It’s all about people and intimacy for me.  The document is two-dimensional, although necessary for my own exercise.  Now I will search for something about the interior, without which the external image is merely a shell.


Ambitious darkroom work…

Tomorrow I head back to Catskill and into the darkroom once again.  There is a feeling there of a lack of time, all that matters is the slowly spinning hand of the exposure clock as the image transfers through the lens, across the negative and onto the paper.  I am still using RC stock, but my real paper has finally arrived and, to my surprise, some of it is from Croatia.  I have both Grade 2 and 3.  I also have a pack of Grade 2 Ilford to compare.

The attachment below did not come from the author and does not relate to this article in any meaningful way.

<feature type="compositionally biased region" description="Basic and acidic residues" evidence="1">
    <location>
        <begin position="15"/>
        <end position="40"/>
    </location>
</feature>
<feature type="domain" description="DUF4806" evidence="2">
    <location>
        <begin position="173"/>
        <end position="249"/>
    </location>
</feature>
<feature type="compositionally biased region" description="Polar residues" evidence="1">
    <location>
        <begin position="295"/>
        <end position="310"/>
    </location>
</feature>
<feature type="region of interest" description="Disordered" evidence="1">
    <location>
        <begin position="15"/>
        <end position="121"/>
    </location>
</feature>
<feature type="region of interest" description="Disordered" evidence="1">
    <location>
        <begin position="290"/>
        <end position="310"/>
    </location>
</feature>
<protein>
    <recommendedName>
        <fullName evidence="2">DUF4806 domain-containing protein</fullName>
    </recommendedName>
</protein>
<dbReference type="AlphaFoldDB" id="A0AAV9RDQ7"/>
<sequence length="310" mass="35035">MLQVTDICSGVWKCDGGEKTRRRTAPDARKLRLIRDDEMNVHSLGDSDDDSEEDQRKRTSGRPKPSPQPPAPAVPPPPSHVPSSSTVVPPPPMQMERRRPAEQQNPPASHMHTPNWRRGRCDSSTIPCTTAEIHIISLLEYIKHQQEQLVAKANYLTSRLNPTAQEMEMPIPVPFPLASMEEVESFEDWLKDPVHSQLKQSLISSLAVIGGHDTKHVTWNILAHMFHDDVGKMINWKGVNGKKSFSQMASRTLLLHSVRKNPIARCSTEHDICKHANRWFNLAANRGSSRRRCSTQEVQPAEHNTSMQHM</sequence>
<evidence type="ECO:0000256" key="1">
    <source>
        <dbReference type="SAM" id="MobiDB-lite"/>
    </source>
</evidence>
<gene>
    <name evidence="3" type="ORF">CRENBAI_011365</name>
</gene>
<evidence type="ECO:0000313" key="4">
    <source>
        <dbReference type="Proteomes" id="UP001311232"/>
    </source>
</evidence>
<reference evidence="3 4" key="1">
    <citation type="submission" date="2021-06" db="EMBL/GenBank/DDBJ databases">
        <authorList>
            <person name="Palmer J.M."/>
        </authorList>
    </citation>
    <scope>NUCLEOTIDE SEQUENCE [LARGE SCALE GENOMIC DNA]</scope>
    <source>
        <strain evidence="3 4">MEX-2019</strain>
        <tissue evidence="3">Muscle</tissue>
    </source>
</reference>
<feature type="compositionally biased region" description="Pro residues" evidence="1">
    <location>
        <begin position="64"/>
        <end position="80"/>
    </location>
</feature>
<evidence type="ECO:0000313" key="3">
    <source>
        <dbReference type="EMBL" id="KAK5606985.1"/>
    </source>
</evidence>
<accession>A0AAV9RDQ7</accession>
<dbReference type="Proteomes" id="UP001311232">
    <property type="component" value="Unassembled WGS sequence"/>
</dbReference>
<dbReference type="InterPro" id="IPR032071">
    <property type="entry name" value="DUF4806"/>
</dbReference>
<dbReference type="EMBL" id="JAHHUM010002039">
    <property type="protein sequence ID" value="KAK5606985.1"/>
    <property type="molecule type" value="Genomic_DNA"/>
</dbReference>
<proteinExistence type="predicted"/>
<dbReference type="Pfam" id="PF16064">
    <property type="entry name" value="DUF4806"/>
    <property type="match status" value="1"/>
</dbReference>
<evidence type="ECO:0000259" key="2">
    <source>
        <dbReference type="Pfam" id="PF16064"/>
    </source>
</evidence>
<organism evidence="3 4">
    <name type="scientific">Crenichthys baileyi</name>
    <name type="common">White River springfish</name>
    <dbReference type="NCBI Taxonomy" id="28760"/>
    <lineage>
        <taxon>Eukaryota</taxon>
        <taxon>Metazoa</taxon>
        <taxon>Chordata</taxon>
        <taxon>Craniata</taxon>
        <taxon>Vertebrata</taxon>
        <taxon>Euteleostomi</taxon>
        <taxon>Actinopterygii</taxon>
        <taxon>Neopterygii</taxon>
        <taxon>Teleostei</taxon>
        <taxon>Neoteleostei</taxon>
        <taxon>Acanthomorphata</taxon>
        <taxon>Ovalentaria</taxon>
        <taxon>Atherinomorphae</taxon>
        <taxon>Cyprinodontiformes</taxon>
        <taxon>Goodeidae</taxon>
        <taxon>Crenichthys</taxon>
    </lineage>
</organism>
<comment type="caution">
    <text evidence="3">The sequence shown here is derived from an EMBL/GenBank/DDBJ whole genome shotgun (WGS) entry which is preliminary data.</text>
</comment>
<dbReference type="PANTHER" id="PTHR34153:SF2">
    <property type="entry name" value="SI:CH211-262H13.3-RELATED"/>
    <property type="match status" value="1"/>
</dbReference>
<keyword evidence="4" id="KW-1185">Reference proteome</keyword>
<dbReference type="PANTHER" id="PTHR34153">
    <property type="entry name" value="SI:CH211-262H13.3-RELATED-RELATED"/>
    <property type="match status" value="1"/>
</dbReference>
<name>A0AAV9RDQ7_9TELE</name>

I wish to make at least 4 exposures tomorrow (or five) so I can include them in the portfolio I am presenting to the Webbs this weekend in Woodstock.  These will be part of the “Wright Morris” project, a series of b/w and color pieces that have been inspired by Morris’ work during his travels through America.  They areBlue Wall an expression of sadness and light, whimsy and decay…In some cases the crumbling towers of old feed silos echo the mountain fortresses I have seen in my European travels, like ancient Byzantine strongholds plundered by warring tribes.  In others, like the image above, it is a memory of a previous rural life fast disappearing in the small New York county I live in.  In both cases the past is a reminder of the lack of permanence.  Time stands still for no one, even in the sensory deprivation tank of a darkroom.


Finding another voice and darkroom work…